Also, YHVH didn’t call Passover a high sabbath, but the first and last days of Unleavened Bread are sabbaths. Yeshua would have died on the tree, been taken down, cleaned up, wrapped, and spices would have been put on him, laid in the grave all before sunset.

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  9. me says:

    A thought… or two…
    Does Scripture state He died at the 9th hour? Wouldn’t that be the 9th hour of the day on the 14th? 3pm? If so, they would have had plenty of time to take Him down and prepare His body to be put in the grave by the sabbath of the first day of Unleavened Bread. The women bought their spices on the day after the sabbath which was also the day before the weekly Shabbat so they could have them on the first day of the week when they planned to go to His tomb.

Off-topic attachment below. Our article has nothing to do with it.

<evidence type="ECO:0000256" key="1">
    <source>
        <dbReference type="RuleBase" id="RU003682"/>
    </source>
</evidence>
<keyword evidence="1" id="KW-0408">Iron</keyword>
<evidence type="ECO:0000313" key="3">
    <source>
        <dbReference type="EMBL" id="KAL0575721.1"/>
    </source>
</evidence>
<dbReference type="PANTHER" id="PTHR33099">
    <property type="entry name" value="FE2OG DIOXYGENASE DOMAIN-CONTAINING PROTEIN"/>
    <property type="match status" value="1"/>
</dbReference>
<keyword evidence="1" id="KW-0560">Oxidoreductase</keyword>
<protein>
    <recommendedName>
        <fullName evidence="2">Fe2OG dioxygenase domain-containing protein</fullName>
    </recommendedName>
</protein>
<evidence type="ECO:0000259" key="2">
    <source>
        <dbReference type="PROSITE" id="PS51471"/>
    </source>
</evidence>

Liked by 1 person

  10. One has to wonder how Yeshua could be keeping Passover if He was killed the day just prior to the evening the meal was to be eaten? If the meal was a Passover meal, why is “artos” (a raised loaf) mentioned as the bread served? If this was a Passover meal, why would it be assumed when Judas left he was leaving to purchase something? Wouldn’t every shop be closed with every Hebrew family there eating the meal themselves?
    Is it possible we have an even more compelling clue as to what is going on in the words that Yeshua said:

    Matt 27:27 And taking the cup, and giving thanks, He gave to them, saying, Drink all of it.

    28 For this represents My blood of the New Covenant which concerning many is being poured out for remission of sins.